Overshadowed Kraft Fight Hunger Bowl a Treat to Watch

Nevada wide reciever Malcolm Shepherd has the football go through his hands in the Wolf Pack's 20-13 win in the Kraft Fight Hunger Bowl./Photo Credit: Dennis Freeman Jr.
Nevada wide reciever Malcolm Shepherd has the football go through his hands in the Wolf Pack's 20-13 win in the Kraft Fight Hunger Bowl./Photo Credit: Dennis J. Freeman Jr.

By Dennis J. Freeman

The Kraft Fight Hunger Bowl game didn’t come close to match the stupendous hype swirling all around Monday’s Tostitos BCS National Championship game between No.1 Auburn and No.2 Oregon. But it was a pretty good game, nonetheless.

While Auburn and Oregon reveled in the attention paid to them by much of the nation in their championship tug-o-war battle, which the Tigers ultimately won, Nevada and Boston College gave the folks that attended their game a contest worthy of the tickets being purchased.

“This felt like the NFL,” said Nevada linebacker Brandon Marshall. “It was an amazing stadium and crowd.”

Nevada (13-1) entered the Kraft Fight Hunger Bowl against Boston College (7-6) with one defeat in its first 13 games. Nevada had piled up 554 points and 75 touchdowns on the season. Nevada may have pulled off one of the top upsets of the season when it dealt then No. 3-ranked Boise State its first defeat of the season, clinching a wild 34-31 overtime win.

Nevada’s best feature all season has been utilizing one of the best dual-threat quarterbacks in the nation in Colin Kaepernick.

On the flip side of the matchup, Boston College muscled its way into the bowl game with a 7-5 overall record, and a 4-4 ACC mark. For Boston College, it’s been a rollercoaster season. After losing five straight games, Boston College ended its season on a five-game win streak, thus earning a way into a bowl game.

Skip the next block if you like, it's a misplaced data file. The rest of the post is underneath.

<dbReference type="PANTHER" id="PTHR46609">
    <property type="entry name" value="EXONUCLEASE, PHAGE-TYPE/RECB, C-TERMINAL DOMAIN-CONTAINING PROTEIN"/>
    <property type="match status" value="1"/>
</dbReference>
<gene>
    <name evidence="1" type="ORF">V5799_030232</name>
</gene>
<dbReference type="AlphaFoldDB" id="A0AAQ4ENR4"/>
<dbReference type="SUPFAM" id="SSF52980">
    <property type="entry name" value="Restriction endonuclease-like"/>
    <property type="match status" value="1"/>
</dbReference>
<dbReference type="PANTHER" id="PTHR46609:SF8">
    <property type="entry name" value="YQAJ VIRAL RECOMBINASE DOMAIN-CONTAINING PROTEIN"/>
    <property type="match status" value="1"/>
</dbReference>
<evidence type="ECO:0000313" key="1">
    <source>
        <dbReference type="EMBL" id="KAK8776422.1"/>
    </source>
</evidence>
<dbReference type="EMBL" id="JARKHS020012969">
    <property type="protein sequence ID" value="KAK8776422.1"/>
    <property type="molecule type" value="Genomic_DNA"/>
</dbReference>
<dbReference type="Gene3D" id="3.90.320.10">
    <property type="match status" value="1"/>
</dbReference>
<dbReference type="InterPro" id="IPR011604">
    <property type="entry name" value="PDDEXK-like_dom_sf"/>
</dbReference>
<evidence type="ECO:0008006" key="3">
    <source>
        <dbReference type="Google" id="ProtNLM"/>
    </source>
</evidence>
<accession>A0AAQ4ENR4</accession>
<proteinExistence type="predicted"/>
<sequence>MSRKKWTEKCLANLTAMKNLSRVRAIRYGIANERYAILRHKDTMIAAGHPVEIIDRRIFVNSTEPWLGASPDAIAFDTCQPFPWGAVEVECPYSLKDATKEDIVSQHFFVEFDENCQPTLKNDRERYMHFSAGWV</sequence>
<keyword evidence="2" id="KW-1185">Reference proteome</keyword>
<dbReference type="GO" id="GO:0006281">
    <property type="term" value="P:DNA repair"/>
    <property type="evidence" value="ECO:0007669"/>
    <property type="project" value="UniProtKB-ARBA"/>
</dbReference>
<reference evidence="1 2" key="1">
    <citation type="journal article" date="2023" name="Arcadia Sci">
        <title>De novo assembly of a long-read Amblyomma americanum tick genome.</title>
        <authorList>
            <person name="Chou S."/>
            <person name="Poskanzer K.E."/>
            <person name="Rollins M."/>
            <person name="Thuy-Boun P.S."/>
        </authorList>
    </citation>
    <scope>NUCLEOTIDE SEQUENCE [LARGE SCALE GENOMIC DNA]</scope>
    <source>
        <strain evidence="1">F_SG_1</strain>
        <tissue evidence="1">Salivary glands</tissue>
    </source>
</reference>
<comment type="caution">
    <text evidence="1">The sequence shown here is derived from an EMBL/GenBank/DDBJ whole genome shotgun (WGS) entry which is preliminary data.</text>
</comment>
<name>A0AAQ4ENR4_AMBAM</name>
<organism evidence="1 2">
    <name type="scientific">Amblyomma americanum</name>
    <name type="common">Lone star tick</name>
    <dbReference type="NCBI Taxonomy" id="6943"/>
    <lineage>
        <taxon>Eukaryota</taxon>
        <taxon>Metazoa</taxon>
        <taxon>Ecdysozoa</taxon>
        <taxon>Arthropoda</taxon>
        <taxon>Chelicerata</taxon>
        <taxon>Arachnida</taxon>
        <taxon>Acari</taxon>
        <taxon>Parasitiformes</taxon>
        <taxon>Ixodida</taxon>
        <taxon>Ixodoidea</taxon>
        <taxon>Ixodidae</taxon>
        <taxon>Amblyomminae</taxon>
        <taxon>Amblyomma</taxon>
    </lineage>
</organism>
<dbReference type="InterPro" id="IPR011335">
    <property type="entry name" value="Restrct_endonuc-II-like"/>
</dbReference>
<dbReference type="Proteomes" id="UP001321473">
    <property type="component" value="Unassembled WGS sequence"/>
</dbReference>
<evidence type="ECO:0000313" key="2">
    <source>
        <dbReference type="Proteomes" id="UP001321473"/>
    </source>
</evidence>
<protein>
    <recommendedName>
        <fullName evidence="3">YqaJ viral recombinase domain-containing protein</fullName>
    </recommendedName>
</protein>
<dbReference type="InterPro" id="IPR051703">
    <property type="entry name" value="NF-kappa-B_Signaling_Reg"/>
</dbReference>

Playing a big part in Boston College’s success during that period was the production of running back Montel Harris. Coming into the game, Harris had rushed for over 100 yards in his last six games and totaled over 1,200 yards on the ground.   

On paper, Nevada looked to be the cleared favorite. The game between the two schools began to look even more lopsided once it was determined that Boston College would be without the services of Harris, who suffered some sort of leg injury before the national anthem was sung.

However, the game was very much a lot closer than some may have expected. And the game ended up pretty good one to watch. Playing before 41, 063 folks in attendance for the game, Nevada squeaked out a 20-13 win at San Francisco’s AT & T Park.

Boston College players head to the tunnel after the team's defeat to Nevada./Photo Credit: Dennis J. Freeman Jr.

Interesting enough it was Nevada’s defense instead of its potent offense that won the game for the Wolf Pack.

“Our defense came to play,” said Nevada safety Duke Williams. “We never took a play off. We read key plays and made big plays. The offense struggled a bit but the defense stepped up. We contained them. They have a good offense and we made the big plays when we needed.”

Rishard Matthews was the point man for Nevada, leading the Wolf Pack to a 17-7 first-half lead, thanks in part of a 72-yard punt return and a 27-yard pass reception from Kaepernick. Nevada scored both touchdowns in the first quarter.

But the man of the hour was Kaepernick, who became just the third quarterback in NCAA history to pass for 3,000 yards and rush for a 1, 000 yards in a season. The only other signal-callers to accomplish this feat were Missouri’s Brad Smith and former Texas star Vince Young.

His may team may have fallen short of the win, but Boston College tight end Mike Naples said the trip to the bowl was well worth it.

“My experience at the Kraft Bowl was very good,” Naples said. “We went on the cable car and went on fun trips such as Alcatraz. Compared to last year, this game had a lot more Nevada fans. Even though we lost, hats off to Nevada.”

Dennis J. Freeman
About Dennis J. Freeman 1105 Articles
Dennis covers the NFL (San Diego Chargers), NBA (Los Angeles Clippers, Los Angeles Lakers), Major League Baseball (Los Angeles Dodgers) and NCAA sports (USC, UCLA, Long Beach State). As a professional journalist, Dennis has also covered and written on topics such as civil rights, politics and social justice. Dennis is a graduate of Howard University.